How Accurate Are Today's Pocket Pedometers?

Pocket Pedometers Put to the Test

Omron HJ-320 Pedometer
Omron HJ-320 Pedometer. Courtesy of

Pedometers are getting better and smarter, but are they really counting all of your steps? The old spring-lever or coil mechanisms had to be positioned perfectly on the waistband in order to count steps accurately. But many pedometer companies switched to tri-axial piezoelectric pedometer mechanisms that aren't so fussy and can be worn in many positions or carried as a pocket pedometer. Meanwhile, wrist-based fitness bands using accelerometer chips became popular.

See a study of how accurate fitness bands and apps are in counting steps and in counting calories.

Pocket Pedometer Accuracy Study

Researchers at the University of Texas at Austin put five pocket pedometers to the test. Would they count steps accurately no matter where they were positioned? Would walking speed or terrain matter?

They used forty test subjects who were of different ages and weights. They tested each pedometer whether it was placed on the waist, the chest (many women like to clip their pedometer to their bra or wear it on a lanyard), on an armband or in a pocket. They also counted each step using a hand-tally counter, so they knew how many steps were actually taken.

Pedometers Tested:

They selected the pedometers to represent mid-level pedometers used by corporate fitness programs.The study was supported by a grant from Omron Healthcare Inc.

Does Speed Affect Pedometer Accuracy?

They tested the pedometers at speeds from very slow (2 mph), moderate to brisk (3 and 4 mph) up to a jogging speed on a treadmill (6 mph) and outdoors at a self-selected speed on pavement.

The bottom line was that all of the pedometers were accurate within 5% at moderate walking speeds and when worn on the waistband, a lanyard around the neck, or on an armband.

But they all counted slightly fewer steps than were actually taken at any speed, about 5%. This is likely the result of the error-correcting programming built in to eliminate random movement or "junk steps." That's a difference of 500 steps if you walk 10,000 steps, or a quarter of a mile in 5 miles.
How Many Steps are in a Mile?

This error got slightly worse at slow walking speeds. If you usually walk very slow, at over 30 minutes per mile (2 mph), then these pedometers are probably under-counting your steps by almost 8% instead of 5%, or 800 steps in a 10,000 step day, 400 steps in a 5000 step day.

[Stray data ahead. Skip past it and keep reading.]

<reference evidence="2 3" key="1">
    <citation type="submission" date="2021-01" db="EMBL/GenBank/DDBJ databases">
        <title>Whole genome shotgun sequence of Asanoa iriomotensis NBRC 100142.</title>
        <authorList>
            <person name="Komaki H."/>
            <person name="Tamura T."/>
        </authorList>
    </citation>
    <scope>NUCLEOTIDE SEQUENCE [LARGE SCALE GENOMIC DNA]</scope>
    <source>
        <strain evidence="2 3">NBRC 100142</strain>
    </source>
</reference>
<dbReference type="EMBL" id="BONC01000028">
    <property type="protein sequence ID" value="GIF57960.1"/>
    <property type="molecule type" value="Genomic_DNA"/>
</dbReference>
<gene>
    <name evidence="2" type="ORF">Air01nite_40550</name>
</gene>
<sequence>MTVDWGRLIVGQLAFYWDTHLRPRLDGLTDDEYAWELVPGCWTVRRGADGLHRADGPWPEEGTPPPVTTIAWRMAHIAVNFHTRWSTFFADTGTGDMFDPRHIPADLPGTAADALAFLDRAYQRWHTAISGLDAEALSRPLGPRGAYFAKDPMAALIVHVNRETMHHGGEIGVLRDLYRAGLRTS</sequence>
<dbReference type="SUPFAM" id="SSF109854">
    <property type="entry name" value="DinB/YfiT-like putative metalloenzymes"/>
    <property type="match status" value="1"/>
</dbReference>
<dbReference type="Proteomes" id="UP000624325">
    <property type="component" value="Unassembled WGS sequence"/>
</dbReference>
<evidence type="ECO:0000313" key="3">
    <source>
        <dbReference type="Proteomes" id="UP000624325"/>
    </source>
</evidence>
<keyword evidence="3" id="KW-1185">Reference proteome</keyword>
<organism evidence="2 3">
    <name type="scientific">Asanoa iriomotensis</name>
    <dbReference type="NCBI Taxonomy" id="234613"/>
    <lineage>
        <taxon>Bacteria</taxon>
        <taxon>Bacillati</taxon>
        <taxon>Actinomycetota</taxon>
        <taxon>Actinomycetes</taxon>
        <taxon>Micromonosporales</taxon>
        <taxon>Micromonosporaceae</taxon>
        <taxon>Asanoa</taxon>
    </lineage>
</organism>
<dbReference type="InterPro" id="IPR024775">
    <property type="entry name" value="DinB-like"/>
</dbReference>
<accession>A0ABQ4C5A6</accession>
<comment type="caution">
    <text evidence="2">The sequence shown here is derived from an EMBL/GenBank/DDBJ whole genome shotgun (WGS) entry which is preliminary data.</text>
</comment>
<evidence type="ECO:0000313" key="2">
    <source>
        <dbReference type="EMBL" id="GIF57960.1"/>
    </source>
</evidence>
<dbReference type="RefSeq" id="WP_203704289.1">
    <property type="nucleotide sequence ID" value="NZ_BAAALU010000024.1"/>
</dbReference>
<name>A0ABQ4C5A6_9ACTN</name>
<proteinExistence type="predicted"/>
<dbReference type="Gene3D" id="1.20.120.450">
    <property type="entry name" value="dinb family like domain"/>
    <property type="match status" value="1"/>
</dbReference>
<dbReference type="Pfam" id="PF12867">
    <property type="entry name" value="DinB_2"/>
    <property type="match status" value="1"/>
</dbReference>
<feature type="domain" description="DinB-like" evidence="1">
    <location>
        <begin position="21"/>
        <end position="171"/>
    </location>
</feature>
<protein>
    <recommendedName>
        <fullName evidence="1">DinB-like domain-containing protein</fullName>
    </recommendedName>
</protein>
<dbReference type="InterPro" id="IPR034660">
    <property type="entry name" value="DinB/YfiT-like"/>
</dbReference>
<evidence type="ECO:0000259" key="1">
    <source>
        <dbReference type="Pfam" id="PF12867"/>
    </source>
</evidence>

They also under-counted more at very high walking/jogging speeds, about 6%

Do Pedometers Count Accurately in a Pocket?

The pedometers counted fewer steps when carried in a pocket or purse. While these pedometers are often marketed as pocket pedometers, you are probably walking more steps than they count if you aren't wearing them on your body. The difference is still small, between 7-8% If you carry your pedometer in a pocket the difference would be only about 750 steps in a 10,000 step day.

Are Pedometers Missing Lifestyle Steps?

The researchers also noted that the two Omron models tested have a built-in filter that only adds steps to the total if you have been walking for more than four seconds.

It is common for pedometers to have these junk step filters. But they say in our everyday life we often take only four to six steps in a row as we move around the house, etc. These pedometers wouldn't count those steps into the total. The Virgin GoZone pedometer doesn't have a filter and it was the least-accurate pedometer, usually over-counting steps.

Bottom Line

For the best accuracy, wear a pedometer attached to your body rather than in a pocket. Know that your pocket pedometer may be counting slightly fewer steps. But the difference matters less if your intent is simply to motivate yourself to move more and increase your total step count.


Wonil Park, Victor J. Lee, Byungmo Ku, and Hirofumi Tanaka. "Walking Speed and Placement Position Interactions in the Accuracy of Various Newer Pedometers." Journal of Exercise Science and Fitness, online April 3, 2014

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